Asimov counters Cuozzo’s argument with: “Restaurants are not intent on annoying people. Even the proudest, most rigid chef wants you to share a vision, not walk away unhappy. I treasure restaurants that do not pander as long as they succeed on their own terms. The same questions apply to wine. Must a restaurant offer bottles that even the most timid diner will recognize? Or can a wine list reflect a restaurant’s best conception of itself, no matter how unconventional? The world is dominated by the ordinary and the mass-market. Most restaurants, even in New York City, conform to a mainstream vision of food and wine. For that reason alone we should celebrate the departures, not feel threatened by them. If a restaurant is so unorthodox that you feel discomfited, plenty of more conventional choices beckon.”
It’s interesting to note that discussions of mainstream versus innovation and diversity used to be centered on food menus. Most reasonable people seemed ready to accept a chef’s right to remain uncompromisingly true to his or her culinary vision. The ultra successful Terroni Group of Restaurants (including five in Toronto and one, soon to be two, in Los Angeles) is a case in point. Owner Cosimo Mammoliti is infamous for his no modifications, no substitution policy. They wont even cut your pizza for you at Terroni. Why? “We simply want our customers to have the experience of eating those dishes in the same way that they’ve been enjoyed for generations” is the answer. The implication is that if you don’t want to eat what Italians have been eating for generations, there are plenty of other restaurants you can go to. (Incidentally, the wine list is also filled with inscrutable wines you won’t find anywhere else, since Terroni imports dozens of Italian wines exclusively, which doesn’t seem to deter diners from drinking.) Terroni’s success vindicates their no mods policy.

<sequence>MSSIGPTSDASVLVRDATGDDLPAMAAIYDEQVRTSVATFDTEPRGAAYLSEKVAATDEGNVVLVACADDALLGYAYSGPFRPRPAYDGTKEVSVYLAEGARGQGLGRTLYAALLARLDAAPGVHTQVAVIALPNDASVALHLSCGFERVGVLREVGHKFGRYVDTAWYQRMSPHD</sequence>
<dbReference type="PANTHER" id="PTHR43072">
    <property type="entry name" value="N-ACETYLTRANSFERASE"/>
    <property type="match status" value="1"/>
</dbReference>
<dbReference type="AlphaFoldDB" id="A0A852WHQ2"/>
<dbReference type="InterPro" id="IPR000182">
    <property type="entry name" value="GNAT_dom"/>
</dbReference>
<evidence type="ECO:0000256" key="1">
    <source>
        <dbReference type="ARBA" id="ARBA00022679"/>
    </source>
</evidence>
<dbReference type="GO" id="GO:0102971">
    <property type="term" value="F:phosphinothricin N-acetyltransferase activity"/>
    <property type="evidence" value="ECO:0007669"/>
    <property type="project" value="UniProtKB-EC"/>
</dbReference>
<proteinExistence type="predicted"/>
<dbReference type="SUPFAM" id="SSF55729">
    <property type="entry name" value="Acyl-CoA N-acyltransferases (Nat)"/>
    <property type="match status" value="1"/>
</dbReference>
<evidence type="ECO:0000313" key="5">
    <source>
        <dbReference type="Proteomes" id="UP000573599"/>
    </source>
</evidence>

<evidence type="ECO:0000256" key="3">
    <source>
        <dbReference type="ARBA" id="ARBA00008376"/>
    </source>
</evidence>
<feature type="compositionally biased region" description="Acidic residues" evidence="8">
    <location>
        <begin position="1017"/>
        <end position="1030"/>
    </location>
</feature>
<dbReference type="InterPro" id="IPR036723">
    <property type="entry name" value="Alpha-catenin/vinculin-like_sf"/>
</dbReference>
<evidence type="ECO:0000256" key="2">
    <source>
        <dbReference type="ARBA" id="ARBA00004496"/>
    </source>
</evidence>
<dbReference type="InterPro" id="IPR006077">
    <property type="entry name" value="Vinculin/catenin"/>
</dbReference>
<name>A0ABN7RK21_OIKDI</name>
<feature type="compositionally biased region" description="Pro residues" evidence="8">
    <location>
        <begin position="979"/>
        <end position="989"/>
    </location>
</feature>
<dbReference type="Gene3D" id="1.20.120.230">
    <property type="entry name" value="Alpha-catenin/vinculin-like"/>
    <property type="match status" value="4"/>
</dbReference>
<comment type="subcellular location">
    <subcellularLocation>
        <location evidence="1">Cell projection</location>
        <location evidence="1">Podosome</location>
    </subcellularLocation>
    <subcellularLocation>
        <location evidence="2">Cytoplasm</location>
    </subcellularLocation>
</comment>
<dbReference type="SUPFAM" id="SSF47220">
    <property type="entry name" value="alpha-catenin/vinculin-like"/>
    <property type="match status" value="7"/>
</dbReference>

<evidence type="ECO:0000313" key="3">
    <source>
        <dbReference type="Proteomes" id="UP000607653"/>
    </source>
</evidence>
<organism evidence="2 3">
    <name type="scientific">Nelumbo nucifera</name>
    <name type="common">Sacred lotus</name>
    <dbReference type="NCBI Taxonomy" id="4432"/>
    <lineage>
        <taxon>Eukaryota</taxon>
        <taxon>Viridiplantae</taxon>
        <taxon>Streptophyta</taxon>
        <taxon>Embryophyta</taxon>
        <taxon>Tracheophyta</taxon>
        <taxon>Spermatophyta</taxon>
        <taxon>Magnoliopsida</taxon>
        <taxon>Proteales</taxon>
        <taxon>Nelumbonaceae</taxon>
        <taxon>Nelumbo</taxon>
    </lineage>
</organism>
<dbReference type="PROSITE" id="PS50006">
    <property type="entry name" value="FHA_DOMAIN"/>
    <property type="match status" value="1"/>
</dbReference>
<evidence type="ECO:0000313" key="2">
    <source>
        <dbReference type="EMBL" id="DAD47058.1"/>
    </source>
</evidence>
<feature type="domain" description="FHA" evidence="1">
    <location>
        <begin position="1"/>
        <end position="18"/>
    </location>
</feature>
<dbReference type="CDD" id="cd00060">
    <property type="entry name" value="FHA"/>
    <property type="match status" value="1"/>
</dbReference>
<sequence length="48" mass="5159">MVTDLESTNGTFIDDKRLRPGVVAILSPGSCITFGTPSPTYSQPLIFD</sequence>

So why should wine directors and sommeliers be accorded any less latitude to express a vision than a chef/owner? If it doesn’t work, they won’t be in business for long in any case.
The Canadian dining landscape is ever more interesting. Young chefs who have trained under our most celebrated culinary artists are opening restaurants at an alarming (comforting) rate, adding culinary multiplicity to the dining scene of myriad neighborhoods. It’s virtually a pre-requisite for survival in the hyper-competitive market. And so many young, and seasoned, sommeliers are seeking to reflect that diversity and distinctiveness with the beverage program.
So, the question is, are you as afraid of unknown wines as you are of unknown ingredients? Or is dining out an adventure in discovery? Let me know what you think.
[Ed. note: At the bottom of all WineAlign articles you will see this comment box. Go ahead; engage John! Leave your thoughts on his blog below. All you need is a free Disqus account and you can chat with us anytime!]
Oxymoron: Value Champagne for TIFF
VINTAGES is splashing out (or re-splashing) on champagne for the upcoming Toronto International Film Festival, which runs from September 6th – 16th. After all, champagne is a virtual sine qua non for the A-list beat. You, too, may have champagne wishes and caviar dreams, but reluctantly live in reality. And for you, I have two “value” options from the release. In lieu of the predictable names on offer, namely Dom Pérignon 2003 (which was not available to taste), and the really very fine 2005 Cristal Brut Champagne (any wine at nearly $300 could scarcely be considered a value), head instead to the Charles Heidsieck Brut Réserve Champagne for $54.95. This has long been one of my favorite non-vintage champagnes with vintage-like quality, and might rightly fall in the value realm. The secret is a significant proportion of reserve (old) wines, which gives the Charles its distinctly toasty, fully mature profile. Add to that a rich, creamy, dry but generous, mouth filling impression packed with peach cobbler and toasted oat flavour, and you’ve got a serious bubbly that could easily pass for one of the pricier labels.
Very nearly as good but stylistically contrarian is the 2004 Piper Heidsieck Brut Champagne ($75.95). The same company owns both Heidsiecks, and there’s a purposeful division of style between labels: Piper is the lighter, fresher, more citrusy bubbly, and the 2004 vintage is true to form. I particularly liked the rare combination of power and elegance. And again, considering the price of most vintage champagne, this could almost be considered in the value category. For A-listers, this would be embarrassingly cheap.
From the September 1st, 2012 Vintages release:
John Szabo MS